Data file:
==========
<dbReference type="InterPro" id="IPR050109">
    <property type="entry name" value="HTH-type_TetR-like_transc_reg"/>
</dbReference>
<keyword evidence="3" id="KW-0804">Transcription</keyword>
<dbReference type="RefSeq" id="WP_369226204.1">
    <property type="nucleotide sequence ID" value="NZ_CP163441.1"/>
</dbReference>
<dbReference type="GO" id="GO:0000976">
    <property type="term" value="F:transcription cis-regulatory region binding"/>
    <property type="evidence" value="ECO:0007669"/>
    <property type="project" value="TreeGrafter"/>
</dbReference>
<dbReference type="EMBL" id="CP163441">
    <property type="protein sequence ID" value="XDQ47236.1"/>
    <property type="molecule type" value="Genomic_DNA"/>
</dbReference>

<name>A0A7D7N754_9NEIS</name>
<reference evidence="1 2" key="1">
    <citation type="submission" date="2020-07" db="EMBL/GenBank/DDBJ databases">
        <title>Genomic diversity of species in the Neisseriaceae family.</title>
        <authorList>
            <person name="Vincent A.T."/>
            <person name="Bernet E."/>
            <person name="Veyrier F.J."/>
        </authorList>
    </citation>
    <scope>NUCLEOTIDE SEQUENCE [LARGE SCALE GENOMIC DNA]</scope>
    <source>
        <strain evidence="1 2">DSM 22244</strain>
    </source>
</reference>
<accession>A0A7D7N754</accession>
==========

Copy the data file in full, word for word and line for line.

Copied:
<dbReference type="InterPro" id="IPR050109">
    <property type="entry name" value="HTH-type_TetR-like_transc_reg"/>
</dbReference>
<keyword evidence="3" id="KW-0804">Transcription</keyword>
<dbReference type="RefSeq" id="WP_369226204.1">
    <property type="nucleotide sequence ID" value="NZ_CP163441.1"/>
</dbReference>
<dbReference type="GO" id="GO:0000976">
    <property type="term" value="F:transcription cis-regulatory region binding"/>
    <property type="evidence" value="ECO:0007669"/>
    <property type="project" value="TreeGrafter"/>
</dbReference>
<dbReference type="EMBL" id="CP163441">
    <property type="protein sequence ID" value="XDQ47236.1"/>
    <property type="molecule type" value="Genomic_DNA"/>
</dbReference>

<name>A0A7D7N754_9NEIS</name>
<reference evidence="1 2" key="1">
    <citation type="submission" date="2020-07" db="EMBL/GenBank/DDBJ databases">
        <title>Genomic diversity of species in the Neisseriaceae family.</title>
        <authorList>
            <person name="Vincent A.T."/>
            <person name="Bernet E."/>
            <person name="Veyrier F.J."/>
        </authorList>
    </citation>
    <scope>NUCLEOTIDE SEQUENCE [LARGE SCALE GENOMIC DNA]</scope>
    <source>
        <strain evidence="1 2">DSM 22244</strain>
    </source>
</reference>
<accession>A0A7D7N754</accession>